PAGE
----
Several years before his death in 210 b.c., Emperor Qin Shi Huang provided himself with a massive tomb and clay army to protect him in the afterlife. The emperor had declared a Mandate from Heaven, whereby he declared himself a god as well as the Emperor of China. The construction of the tomb lasted for 40 years until the end of the Qin Dynasty. Nearly 750,000 laborers were conscripted to build the tomb and army, located near present-day Xian in Shaanxi province in the Yellow River valley. The ability of the Emperor to assemble this workforce speaks of his enormous political power and resources.
However, the measures taken by Qin Shi Huang were to prove too severe. The people of the eastern region found the restraint imposed upon them unacceptable. The huge work projects of building the Great Wall, the Imperial Palace, and the Emperor's Tomb exhausted the manpower and drained the treasury. To pay for the extravagances of the Emperor, taxes were raised and the people faced poverty or was forced to work at hard labor for the remainder of their lives. Furthermore, following advice given to him, the Emperor ordered books burned and libraries destroyed.
The first emperor failed in founding a lasting dynasty, however, a unified China continued, proving to be the world's most durable geopolitical unit. The remarkable systems of philosophy and thought, as well as the development of art, literature, medicine, and science, continue to be a reminder of the remarkable culture that evolved prior to that of the West. The unification of China over 2,200 years ago remains one of the most momentous events in the history of the world.
Carlson, Bobby. National Geographic vol. 153 (April 1978).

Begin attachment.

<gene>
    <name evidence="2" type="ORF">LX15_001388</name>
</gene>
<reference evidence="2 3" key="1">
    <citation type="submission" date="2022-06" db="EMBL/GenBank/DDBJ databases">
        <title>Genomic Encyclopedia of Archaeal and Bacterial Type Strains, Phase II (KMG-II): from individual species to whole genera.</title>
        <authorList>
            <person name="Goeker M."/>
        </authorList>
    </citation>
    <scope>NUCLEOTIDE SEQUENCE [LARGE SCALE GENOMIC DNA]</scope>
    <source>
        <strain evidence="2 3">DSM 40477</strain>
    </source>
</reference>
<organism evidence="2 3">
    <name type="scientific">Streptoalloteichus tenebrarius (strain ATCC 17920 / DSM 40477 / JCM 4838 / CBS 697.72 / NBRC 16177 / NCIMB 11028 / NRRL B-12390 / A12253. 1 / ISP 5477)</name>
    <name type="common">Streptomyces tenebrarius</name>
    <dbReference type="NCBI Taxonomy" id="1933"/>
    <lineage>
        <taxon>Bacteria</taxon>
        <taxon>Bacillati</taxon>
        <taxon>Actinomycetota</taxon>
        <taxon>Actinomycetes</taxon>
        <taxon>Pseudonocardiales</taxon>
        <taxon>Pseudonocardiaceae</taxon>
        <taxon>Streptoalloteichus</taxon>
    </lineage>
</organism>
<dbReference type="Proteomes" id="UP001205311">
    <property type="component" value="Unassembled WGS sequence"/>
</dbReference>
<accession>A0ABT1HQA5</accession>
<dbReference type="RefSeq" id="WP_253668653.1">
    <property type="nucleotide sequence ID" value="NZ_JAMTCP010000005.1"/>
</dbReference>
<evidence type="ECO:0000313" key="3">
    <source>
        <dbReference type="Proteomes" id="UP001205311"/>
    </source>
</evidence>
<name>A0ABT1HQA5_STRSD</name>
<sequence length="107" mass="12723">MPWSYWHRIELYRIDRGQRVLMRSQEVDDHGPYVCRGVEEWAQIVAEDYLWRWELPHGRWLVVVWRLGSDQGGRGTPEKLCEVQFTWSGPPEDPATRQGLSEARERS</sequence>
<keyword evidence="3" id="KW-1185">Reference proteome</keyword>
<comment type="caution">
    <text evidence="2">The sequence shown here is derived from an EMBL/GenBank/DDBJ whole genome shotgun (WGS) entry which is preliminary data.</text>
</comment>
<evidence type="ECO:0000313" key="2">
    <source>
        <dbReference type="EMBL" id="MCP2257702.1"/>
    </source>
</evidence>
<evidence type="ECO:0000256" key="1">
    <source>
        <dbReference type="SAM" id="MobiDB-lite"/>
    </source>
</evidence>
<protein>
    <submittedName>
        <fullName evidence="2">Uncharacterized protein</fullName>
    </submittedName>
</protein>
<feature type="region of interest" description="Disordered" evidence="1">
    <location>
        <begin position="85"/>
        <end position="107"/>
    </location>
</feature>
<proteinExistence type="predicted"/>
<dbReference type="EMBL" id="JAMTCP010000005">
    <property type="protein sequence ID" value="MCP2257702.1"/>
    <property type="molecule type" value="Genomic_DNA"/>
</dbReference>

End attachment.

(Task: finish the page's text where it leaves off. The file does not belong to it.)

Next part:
Hearn, Maxwell. Smithsonian Magazine (November 1979).
Davis, B. K. "The Chinese Emperor's Eternal Armies." www.jadedragon.com/archives/feb98/emperors.html
"Qin ShiHuang's Terracotta Army." www.mc.maricopa.edu/anthro/asb_china/qin/slide1.html
"Mandate from Heaven: The Tomb of Qin Shi Huang." Science and Its Times: Understanding the Social Significance of Scientific Discovery. . Encyclopedia.com. 19 Jan. 2019 <https://www.encyclopedia.com>.
"Mandate from Heaven: The Tomb of Qin Shi Huang." Science and Its Times: Understanding the Social Significance of Scientific Discovery. . Encyclopedia.com. (January 19, 2019). https://www.encyclopedia.com/science/encyclopedias-almanacs-transcripts-and-maps/mandate-heaven-tomb-qin-shi-huang
"Mandate from Heaven: The Tomb of Qin Shi Huang." Science and Its Times: Understanding the Social Significance of Scientific Discovery. . Retrieved January 19, 2019 from Encyclopedia.com: https://www.encyclopedia.com/science/encyclopedias-almanacs-transcripts-and-maps/mandate-heaven-tomb-qin-shi-huang
Encyclopedia.com gives you the ability to cite reference entries and articles according to common styles from the Modern Language Association (MLA), The Chicago Manual of Style, and the American Psychological Association (APA).
Within the “Cite this article” tool, pick a style to see how all available information looks when formatted according to that style. Then, copy and paste the text into your bibliography or works cited list.
Because each style has its own formatting nuances that evolve over time and not all information is available for every reference entry or article, Encyclopedia.com cannot guarantee each citation it generates. Therefore, it’s best to use Encyclopedia.com citations as a starting point before checking the style against your school or publication’s requirements and the most-recent information available at these sites:
Modern Language Association
The Chicago Manual of Style
American Psychological Association
- Most online reference entries and articles do not have page numbers. Therefore, that information is unavailable for most Encyclopedia.com content. However, the date of retrieval is often important. Refer to each style’s convention regarding the best way to format page numbers and retrieval dates.
- In addition to the MLA, Chicago, and APA styles, your school, university, publication, or institution may have its own requirements for citations. Therefore, be sure to refer to those guidelines when editing your bibliography or works cited list.